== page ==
A hernia occurs when an organ or internal tissue breaks through a hole in the muscles. Hernia repair surgery or herniorrhaphy involves returning the displaced tissues to their proper position.
Hernioplasty is a type of hernia repair surgery where a mesh patch is sewn over the weakened region of tissue.
Hernia repair surgery is one of the most common surgeries to be performed. According to a 2014 study by the Association of VA Surgeons, more than 350,000 ventral hernias or those in the abdominal region are repaired annually in the United States alone.
Fast facts on hernia repair:
- Small hernias may not cause any symptoms
- In general, hernia surgeries are classified as herniorrhaphy or hernioplasty.
- Hernia repairs are day surgeries, so people go home a few hours afterward.
- Hernia surgeries are considered fairly safe and effective.
As with all surgeries, there are some side effects associated with hernia repair surgeries.
The incision site or wound will probably appear noticeably swollen and red. It will also usually be painful, especially to the touch.
Over-the-counter pain or anti-inflammatory medications may help reduce inflammation and its associated symptoms. Inflammation can also be reduced more immediately by applying ice to the area for 10-minute intervals once every hour.
Less common, but possible complications and risks associated with hernia repair surgeries include:
- organ or tissue damage
- recurrence or return of the hernia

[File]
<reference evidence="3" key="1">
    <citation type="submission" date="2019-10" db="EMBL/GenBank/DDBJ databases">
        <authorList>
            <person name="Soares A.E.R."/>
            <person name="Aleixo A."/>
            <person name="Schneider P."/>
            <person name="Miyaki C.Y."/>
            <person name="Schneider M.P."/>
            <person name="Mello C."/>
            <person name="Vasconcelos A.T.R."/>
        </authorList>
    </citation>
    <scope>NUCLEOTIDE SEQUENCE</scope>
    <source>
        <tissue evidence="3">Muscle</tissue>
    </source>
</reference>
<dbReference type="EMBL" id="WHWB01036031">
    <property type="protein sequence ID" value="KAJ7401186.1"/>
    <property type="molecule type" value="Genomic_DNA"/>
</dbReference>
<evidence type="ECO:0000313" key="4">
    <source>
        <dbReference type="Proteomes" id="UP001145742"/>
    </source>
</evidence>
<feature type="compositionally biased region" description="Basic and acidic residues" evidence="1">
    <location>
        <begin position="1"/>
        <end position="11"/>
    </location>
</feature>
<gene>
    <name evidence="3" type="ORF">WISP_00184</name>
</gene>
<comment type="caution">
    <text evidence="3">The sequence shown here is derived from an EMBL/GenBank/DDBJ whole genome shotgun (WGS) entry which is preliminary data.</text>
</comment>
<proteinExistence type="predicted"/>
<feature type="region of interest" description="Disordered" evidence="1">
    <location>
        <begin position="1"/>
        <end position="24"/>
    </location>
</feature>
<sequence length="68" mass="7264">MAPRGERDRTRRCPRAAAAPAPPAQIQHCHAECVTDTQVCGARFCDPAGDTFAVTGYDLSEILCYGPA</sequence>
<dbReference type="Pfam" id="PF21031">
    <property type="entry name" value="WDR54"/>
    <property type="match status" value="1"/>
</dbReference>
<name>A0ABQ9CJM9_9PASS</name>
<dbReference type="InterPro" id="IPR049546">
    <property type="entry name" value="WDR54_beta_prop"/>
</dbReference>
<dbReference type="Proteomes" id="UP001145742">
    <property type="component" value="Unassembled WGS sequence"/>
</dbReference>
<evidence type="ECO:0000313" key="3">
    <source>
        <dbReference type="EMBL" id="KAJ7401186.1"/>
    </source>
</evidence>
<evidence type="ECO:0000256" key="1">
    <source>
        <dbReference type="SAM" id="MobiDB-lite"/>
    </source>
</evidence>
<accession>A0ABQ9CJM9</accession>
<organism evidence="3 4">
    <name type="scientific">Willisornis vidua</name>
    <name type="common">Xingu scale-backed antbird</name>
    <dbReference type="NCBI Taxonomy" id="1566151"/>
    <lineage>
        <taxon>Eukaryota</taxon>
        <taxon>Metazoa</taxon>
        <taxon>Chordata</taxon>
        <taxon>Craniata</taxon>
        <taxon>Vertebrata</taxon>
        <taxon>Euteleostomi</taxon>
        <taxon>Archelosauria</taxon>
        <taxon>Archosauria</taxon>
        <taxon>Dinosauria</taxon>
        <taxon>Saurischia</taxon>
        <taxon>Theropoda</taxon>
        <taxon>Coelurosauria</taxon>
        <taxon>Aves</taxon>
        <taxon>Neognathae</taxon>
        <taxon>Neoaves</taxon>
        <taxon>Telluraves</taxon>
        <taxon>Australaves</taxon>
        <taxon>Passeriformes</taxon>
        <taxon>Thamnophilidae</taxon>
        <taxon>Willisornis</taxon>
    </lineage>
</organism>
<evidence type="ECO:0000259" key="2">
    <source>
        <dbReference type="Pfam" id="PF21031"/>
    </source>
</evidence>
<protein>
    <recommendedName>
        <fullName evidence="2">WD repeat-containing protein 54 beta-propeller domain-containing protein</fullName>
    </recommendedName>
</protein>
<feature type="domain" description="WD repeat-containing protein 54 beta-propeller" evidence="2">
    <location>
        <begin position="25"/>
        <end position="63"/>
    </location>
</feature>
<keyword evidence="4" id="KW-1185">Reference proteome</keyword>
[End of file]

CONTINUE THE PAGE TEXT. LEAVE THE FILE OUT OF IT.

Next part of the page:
- seroma or a fluid-filled sac under the surface of the skin
- nerve damage and neuralgia or nerve pain that causes tingling or numbness
- constipation or slow bowel movements
- inability or difficulty urinating
- incontinence or urine leakage
- hemorrhage or internal bleeding and hematoma or pooling of blood at the wound
- extensive scaring or adhesions
- incisional hernia that develops through a surgical cut
- fistula or an abnormal opening between two organs
- urinary tract infection
- blood clot
- pneumonia, lung infection, or breathing difficulties
- kidney complications or failure
- mesh pain
Types of hernia
The type of repair may depend on the nature of the hernia. Three types of hernias are most common, including:
- Reducible hernia: When the hernia can be pushed back into the opening it came through.
- Irreducible or incarcerated hernia: When the organ or abdominal tissues have filled the hernia sac, and it cannot be pushed back through the hole it came through.
- Strangulated hernia: When part of an organ or tissue becomes stuck inside the hernia with its blood supply often cut off.
Both hernia surgery techniques can either be done through a large incision or laparoscopically, which involves accessing the misplaced tissues through three or four small cuts made adjacent to the hernia.
Laparoscopic surgeries are done with a lighted fiber-optic cable called a laparoscope that acts like a video camera. By inserting the laparoscope through the small cuts, the surgeons can see what they are doing inside someone's body.